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Jewish Journal

Ex-JDL member urges faith without fanaticism

by Amy Klein

February 28, 2008 | 5:00 pm

Brad Hirschfield was a member of the Jewish Defense League (JDL), the militant organization bent on fighting anti-Semitism. He spent time with JDL leader Rabbi Meir Kahane, whose Israeli political party was banned for racism and who was assassinated in 1990. By the time Hirschfield was 18 and studying at yeshiva in Israel, he was entrenched with the Gush Emunim in Hebron -- Israelis intent on establishing settlements in the midst of the Palestinian population. There, Hirschfield found the passion and Zionist commitment he'd craved during his childhood in Chicago, where he became Orthodox on his own, despite his Conservative Jewish family.

But after a few years, when some settlers killed Palestinian children in retaliation for violence, it all fell apart.

"I was stunned by their deaths," he wrote more than two decades later in his memoir, "You Don't Have to Be Wrong for Me To Be Right: Finding Faith Without Fanaticism" (Harmony Books, Random House, 2007). "When I sought the advice of one of their settlement leaders, he said, 'Yes, this is a problem, but it is not a fundamental problem.' That was when I knew something horrible had happened.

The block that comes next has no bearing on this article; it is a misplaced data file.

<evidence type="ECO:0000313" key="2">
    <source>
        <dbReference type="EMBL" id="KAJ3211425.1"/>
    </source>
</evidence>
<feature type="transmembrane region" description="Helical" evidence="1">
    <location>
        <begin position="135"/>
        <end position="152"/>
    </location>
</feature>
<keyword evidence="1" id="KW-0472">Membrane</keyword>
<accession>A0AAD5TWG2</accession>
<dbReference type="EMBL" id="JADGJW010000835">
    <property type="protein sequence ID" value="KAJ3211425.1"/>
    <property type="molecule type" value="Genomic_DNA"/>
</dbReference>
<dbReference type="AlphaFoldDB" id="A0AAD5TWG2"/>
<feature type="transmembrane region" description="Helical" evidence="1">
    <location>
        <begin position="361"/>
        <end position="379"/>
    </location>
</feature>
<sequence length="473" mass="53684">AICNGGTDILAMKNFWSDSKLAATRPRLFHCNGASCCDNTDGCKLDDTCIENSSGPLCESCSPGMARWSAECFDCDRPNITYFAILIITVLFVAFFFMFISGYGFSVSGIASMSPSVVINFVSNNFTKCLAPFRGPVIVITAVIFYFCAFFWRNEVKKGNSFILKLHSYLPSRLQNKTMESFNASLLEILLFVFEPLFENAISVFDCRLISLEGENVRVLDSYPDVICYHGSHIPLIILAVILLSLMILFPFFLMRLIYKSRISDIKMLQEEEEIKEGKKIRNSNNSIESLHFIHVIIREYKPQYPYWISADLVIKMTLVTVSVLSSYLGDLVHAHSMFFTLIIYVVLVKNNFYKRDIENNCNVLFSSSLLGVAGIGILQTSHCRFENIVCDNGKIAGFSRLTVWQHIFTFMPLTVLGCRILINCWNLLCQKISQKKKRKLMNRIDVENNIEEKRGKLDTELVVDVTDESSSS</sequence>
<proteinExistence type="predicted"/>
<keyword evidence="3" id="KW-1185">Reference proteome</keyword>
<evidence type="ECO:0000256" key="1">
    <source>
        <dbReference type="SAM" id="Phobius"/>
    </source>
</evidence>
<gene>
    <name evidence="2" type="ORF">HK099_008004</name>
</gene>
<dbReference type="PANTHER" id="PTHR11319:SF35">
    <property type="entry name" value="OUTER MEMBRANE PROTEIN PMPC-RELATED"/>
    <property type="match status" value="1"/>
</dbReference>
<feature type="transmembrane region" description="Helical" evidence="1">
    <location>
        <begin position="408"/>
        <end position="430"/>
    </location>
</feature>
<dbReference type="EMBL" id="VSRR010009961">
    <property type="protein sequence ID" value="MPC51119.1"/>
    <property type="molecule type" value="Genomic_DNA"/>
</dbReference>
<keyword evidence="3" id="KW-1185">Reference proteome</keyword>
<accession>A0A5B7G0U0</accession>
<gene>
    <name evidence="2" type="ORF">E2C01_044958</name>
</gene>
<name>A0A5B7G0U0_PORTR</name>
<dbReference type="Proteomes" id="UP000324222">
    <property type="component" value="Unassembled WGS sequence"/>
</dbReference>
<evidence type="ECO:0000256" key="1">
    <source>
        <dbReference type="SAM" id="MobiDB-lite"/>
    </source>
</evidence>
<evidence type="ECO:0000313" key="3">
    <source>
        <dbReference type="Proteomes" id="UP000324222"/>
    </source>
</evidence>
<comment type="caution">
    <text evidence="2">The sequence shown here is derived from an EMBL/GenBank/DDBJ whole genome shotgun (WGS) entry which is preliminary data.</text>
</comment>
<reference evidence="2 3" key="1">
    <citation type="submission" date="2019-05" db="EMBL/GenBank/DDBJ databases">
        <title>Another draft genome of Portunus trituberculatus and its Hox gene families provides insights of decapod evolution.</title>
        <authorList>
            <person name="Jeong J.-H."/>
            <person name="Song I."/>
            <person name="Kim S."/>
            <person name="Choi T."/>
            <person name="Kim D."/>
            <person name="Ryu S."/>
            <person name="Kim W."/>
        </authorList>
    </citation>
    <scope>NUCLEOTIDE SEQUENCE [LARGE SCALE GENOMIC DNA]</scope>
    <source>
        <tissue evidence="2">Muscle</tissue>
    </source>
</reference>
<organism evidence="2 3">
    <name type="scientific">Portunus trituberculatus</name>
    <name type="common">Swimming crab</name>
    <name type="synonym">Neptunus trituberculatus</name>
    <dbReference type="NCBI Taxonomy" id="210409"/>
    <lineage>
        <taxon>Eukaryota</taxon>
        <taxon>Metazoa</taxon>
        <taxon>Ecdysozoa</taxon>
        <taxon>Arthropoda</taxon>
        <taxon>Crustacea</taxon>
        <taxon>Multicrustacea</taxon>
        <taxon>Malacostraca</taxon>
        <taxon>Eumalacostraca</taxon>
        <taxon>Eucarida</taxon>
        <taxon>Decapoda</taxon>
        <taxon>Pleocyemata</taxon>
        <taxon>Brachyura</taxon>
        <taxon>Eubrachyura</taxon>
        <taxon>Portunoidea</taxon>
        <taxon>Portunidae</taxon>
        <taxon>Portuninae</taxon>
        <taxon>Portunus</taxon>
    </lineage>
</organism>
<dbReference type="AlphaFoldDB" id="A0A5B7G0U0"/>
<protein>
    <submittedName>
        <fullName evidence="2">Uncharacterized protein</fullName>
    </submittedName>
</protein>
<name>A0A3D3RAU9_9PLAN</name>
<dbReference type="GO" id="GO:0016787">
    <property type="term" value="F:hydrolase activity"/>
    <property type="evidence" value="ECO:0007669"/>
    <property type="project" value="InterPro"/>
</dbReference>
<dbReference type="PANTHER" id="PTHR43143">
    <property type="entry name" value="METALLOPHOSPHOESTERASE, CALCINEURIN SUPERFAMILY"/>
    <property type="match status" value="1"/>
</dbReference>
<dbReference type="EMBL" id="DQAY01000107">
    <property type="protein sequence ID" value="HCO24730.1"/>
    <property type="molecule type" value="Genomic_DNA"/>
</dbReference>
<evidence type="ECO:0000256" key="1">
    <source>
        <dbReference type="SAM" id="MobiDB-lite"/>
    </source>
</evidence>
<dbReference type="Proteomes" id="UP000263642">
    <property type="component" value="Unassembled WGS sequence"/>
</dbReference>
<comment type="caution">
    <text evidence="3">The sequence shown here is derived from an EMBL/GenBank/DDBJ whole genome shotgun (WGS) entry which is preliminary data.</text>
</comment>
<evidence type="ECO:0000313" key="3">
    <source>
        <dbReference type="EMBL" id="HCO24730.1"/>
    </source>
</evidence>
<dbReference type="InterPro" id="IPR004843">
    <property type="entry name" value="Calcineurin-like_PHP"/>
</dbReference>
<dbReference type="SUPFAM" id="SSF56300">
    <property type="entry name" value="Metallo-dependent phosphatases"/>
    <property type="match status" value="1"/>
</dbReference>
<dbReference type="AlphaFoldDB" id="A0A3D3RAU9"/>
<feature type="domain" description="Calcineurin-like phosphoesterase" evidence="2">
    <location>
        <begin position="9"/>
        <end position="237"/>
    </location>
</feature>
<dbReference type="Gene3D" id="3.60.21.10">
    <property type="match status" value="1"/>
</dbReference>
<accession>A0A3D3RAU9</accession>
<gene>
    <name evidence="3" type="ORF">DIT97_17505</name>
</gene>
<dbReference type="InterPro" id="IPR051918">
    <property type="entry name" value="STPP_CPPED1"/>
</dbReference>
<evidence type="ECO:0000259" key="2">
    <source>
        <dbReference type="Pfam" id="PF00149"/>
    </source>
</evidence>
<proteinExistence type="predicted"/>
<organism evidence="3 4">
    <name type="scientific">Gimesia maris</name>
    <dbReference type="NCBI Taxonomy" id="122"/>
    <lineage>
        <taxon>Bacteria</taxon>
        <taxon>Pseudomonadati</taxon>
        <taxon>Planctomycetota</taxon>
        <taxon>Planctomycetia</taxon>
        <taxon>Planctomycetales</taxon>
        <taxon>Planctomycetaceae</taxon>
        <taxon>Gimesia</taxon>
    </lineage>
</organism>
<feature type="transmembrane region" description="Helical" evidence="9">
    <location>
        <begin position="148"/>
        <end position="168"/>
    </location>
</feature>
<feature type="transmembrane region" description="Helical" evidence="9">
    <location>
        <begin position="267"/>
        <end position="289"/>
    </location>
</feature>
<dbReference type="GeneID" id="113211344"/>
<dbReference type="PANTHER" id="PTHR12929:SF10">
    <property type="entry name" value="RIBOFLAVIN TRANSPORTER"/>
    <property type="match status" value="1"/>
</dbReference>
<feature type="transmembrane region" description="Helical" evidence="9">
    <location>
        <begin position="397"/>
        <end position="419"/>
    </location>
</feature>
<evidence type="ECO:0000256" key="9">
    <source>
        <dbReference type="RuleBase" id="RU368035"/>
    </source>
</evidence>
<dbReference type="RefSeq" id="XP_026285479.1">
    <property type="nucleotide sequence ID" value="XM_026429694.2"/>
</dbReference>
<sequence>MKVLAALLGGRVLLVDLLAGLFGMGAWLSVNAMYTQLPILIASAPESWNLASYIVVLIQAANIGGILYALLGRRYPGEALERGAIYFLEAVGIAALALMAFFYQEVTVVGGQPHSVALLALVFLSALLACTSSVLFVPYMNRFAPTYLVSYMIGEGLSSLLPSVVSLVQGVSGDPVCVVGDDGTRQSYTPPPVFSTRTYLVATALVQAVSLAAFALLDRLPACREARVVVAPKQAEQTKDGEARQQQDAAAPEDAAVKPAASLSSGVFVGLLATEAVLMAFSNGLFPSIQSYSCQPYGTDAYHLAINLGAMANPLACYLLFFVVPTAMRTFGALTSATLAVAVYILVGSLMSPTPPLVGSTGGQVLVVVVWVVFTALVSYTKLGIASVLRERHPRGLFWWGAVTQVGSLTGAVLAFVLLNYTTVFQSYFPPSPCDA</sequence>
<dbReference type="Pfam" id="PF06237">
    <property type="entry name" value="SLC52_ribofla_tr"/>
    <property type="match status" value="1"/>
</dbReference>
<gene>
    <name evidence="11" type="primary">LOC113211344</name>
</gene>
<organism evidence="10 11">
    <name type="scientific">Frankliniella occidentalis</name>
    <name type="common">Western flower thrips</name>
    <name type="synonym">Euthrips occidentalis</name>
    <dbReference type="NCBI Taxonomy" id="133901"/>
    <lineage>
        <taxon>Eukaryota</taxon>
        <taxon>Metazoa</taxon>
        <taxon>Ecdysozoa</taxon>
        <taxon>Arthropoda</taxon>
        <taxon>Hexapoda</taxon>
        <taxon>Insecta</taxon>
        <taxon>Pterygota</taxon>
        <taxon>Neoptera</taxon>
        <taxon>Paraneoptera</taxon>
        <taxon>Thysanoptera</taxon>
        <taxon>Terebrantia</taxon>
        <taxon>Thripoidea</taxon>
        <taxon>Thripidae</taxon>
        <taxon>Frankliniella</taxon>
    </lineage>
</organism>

Staying in Hebron was destroying the very things that brought us there: the desire to take back power and walk the land our ancestors had. These are good things. But even the best things have limits. A lesson that I learned in Hebron was that the best things can become the most seductive -- and deadly."

The book is not called "Confessions of a Former Fanatic," although that is what one publisher wanted -- a memoir about leaving the extremist life. But that notion did not appeal to Hirschfield, who is now a rabbi and president of CLAL: The National Jewish Center for Learning and Leadership.

The book is not a confessional tell-all -- his life as an extremist and the fallout from that is discussed in snippets, as asides. In fact, it was a different extreme event that made him decide to write the book: Sept. 11.